Friday, March 14, 2014

One Smart Cookie by Debbi Fields

 When Debbi Fields was growing up, she had the feeling that all of her siblings were more special, more skilled, than she was, and it left her wanting to accomplish something that was truly her own. She had an underlying need to be a people pleaser, and she spent hours perfecting her own chocolate chip cookie recipe. As a young married woman, she would hand them out at social events to her husband, Randy's business associates, and eventually the crazy idea was born that maybe other people would pay good money to enjoy her cookies.

It wasn't easy, and convincing the bankers to loan them the money for Debbi's dream was tough, but she opened her first store in a shopping mall in Palo Alto in 1977 and her business eventually grew beyond her wildest dreams.

At one of Randy's meetings, she relates a story about a group of business executives who had asked ahead of time if Debbi was going to bake cookies for their meeting.

"Who better to ask? So I said to them, 'What would you think about my starting a business to sell these cookies to the public?'
'Bad idea,' they said, their mouths full of cookies, what had been a plateful only minutes earlier now reduced to crumbs they were artfully dabbing up with genteel thumbs. 'Never work,' they said. 'Forget it.'"

There are plenty of important points about customer service and business ethics one can learn from reading her book.

She worked at a Mervyn's as a teen, and was very well-liked and productive there. She says,
"At Mervyn's, I just kept pushing and striving, and they kept noticing. The more they acknowledged my efforts, the harder I tried to make things perfect. Some employees - I know from personal and sad experience - do not see the world in this way. I am making x amount per hour,  they figure, and therefore I will give them x percent of my effort. Why do people who think that way even bother to go to work in the first place?"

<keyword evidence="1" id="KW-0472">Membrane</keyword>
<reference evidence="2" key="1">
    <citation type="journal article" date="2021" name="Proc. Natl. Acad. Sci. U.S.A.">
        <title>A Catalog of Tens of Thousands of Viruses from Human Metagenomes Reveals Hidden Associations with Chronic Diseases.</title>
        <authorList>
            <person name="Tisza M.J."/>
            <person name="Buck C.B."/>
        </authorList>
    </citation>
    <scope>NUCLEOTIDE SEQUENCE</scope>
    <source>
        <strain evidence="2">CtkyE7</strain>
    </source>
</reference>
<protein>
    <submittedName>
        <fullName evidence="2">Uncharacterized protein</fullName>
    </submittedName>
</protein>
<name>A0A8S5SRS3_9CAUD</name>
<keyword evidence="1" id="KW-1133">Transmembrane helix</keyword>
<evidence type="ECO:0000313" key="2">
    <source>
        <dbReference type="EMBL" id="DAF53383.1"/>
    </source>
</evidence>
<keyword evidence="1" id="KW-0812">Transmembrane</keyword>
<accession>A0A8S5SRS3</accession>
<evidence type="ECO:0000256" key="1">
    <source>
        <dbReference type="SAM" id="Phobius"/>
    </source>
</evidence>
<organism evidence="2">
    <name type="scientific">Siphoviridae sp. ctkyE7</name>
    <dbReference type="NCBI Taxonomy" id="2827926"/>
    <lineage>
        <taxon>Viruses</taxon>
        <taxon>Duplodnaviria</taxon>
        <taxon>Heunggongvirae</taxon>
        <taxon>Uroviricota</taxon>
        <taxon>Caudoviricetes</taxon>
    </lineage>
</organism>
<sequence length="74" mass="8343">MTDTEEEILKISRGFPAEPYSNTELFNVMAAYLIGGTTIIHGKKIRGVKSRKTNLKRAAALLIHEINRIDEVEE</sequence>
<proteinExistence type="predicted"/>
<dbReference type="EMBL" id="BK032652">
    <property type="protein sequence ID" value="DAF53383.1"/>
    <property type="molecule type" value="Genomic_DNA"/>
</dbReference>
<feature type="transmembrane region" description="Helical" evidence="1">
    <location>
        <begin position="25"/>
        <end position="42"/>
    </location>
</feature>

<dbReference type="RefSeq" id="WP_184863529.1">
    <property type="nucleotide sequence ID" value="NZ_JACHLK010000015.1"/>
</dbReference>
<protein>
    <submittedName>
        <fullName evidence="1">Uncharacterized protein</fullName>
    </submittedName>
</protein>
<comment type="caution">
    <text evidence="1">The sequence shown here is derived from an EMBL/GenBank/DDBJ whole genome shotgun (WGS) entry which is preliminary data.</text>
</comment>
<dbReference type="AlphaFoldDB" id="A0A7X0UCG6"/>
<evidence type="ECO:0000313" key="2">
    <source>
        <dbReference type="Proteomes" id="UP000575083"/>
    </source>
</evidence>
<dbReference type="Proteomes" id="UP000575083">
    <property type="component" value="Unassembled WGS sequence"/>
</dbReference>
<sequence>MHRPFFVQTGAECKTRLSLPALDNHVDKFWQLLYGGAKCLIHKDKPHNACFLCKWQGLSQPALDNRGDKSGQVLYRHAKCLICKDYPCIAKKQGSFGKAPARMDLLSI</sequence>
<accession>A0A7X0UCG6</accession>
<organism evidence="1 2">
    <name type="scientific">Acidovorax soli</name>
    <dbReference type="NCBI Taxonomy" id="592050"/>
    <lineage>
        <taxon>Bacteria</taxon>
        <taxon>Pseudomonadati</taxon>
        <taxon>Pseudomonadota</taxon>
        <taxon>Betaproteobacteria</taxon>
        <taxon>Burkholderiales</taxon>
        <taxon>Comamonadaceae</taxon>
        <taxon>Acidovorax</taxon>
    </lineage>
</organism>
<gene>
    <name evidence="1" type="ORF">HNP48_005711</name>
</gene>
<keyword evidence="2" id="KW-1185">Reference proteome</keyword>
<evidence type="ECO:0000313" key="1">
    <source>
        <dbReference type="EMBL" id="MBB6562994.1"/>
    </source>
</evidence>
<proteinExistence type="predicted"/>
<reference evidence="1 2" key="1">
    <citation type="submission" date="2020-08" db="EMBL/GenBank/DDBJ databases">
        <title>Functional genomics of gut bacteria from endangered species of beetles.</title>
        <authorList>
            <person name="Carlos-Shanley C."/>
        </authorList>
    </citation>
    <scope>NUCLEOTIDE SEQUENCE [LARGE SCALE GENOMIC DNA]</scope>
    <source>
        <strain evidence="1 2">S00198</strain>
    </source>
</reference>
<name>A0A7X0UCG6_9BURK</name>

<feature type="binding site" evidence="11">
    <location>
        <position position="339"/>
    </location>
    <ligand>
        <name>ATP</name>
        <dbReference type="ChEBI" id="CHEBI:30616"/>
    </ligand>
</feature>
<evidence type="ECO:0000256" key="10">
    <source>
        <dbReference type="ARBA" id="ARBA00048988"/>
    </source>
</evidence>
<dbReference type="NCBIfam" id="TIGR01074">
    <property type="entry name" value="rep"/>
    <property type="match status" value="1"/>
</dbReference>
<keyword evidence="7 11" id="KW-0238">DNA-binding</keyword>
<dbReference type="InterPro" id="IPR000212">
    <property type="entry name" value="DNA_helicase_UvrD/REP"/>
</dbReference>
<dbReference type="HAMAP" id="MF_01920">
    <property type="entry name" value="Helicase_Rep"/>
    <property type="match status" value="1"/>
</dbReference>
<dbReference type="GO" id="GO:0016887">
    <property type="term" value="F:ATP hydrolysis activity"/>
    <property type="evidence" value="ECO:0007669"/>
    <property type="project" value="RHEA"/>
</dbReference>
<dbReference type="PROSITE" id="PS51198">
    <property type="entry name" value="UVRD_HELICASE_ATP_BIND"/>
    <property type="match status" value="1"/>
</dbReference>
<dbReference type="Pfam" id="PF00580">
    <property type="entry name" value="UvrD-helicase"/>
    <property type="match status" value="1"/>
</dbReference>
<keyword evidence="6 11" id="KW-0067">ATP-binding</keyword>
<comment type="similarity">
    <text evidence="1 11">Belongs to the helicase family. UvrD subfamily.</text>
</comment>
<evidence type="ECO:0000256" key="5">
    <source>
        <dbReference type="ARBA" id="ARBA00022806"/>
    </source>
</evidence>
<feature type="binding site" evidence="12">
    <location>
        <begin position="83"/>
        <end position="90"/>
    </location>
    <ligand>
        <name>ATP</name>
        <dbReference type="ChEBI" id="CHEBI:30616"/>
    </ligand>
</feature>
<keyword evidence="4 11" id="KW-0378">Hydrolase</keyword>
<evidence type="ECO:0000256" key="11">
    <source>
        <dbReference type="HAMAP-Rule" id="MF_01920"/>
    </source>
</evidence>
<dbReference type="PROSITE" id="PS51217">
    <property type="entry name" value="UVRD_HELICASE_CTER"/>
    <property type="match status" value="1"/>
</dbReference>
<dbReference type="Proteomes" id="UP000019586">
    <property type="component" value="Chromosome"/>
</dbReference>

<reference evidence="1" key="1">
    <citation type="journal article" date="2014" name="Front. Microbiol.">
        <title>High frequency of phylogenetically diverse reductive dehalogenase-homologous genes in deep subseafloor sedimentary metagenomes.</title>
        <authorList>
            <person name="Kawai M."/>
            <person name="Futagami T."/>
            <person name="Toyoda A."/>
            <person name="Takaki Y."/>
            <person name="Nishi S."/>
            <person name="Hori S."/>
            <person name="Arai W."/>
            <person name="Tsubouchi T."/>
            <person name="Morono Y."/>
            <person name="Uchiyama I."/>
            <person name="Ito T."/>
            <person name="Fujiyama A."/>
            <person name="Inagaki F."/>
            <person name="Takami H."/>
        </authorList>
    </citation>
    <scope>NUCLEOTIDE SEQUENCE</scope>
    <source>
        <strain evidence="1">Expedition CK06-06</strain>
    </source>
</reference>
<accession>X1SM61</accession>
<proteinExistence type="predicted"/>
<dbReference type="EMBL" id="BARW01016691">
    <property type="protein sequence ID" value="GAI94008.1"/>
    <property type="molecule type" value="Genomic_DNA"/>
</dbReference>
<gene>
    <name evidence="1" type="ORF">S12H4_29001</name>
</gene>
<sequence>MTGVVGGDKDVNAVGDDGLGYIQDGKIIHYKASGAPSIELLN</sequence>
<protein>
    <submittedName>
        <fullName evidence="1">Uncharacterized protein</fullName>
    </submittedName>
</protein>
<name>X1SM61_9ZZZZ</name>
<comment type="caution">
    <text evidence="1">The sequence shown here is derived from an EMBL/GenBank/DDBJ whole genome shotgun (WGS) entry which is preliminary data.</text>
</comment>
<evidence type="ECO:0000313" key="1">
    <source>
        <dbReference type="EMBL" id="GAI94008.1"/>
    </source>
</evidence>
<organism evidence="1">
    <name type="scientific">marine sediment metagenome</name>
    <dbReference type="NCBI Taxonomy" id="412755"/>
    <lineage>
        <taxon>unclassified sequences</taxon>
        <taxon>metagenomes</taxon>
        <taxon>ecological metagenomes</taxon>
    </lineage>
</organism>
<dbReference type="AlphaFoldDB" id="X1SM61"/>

I always found that Debbi's philosophy of always working to make things better, of giving your entire effort, and not just the effort you feel your wage buys, to be very effective.

Like so many of us, Debbie was already experiencing, back in the 70s, the depersonalization of the shopping experience in the big box stores, and reminiscing fondly about spending time and money in an establishment where people really wanted to help you, and would likely know your name, and your family's history - not like the creepy big brother thing we've got going on now.

"...Randy's clients and my friends and both our families and lots of bankers were right in their belief that you didn't sell cookies in order to get rich. I didn't care about the money. It was an experience I wanted to create, some kind of gift to people - a lot of whom I felt were exactly like me, cheated of the emotional value of their money by big stores, fast food, systems without affection."

While still in her first location, Debby hired her first employee when she found someone at another business who "had a knack for engaging strangers in brief but delightful conversations".

"We had a terrific thing together, working side by side in the store. And as others joined us, they were brought into what amounted to a conspiracy to have a good time, to turn a job into play and make it at least a small joy to come to work every morning."

What a great corporate culture!

Debby relates to us a great governing principle, put simply, "The more we did for our customers, the more they did for us. I had always been taught that life was the other way around - that you had to make sure you got what was coming to you - but in practice the opposite was true."

In contrast to the way many franchises do business, Mrs. Fields doesn't just give employees the rote task of putting together a pre-portioned, bulk produced, assembly line style cookie.

"What we do is teach people all over the world, on four continents, how to be excellent, artful, instinctive bakers."

Her company's motto, "Good enough never is", encourages people to go above and beyond, to produce an excellent product, and never to settle for just good enough.

This book is chock full of not just chocolate chips, but tasty morsels of savvy business advice for anyone who really truly wants to chase their dreams of excellence.

No comments: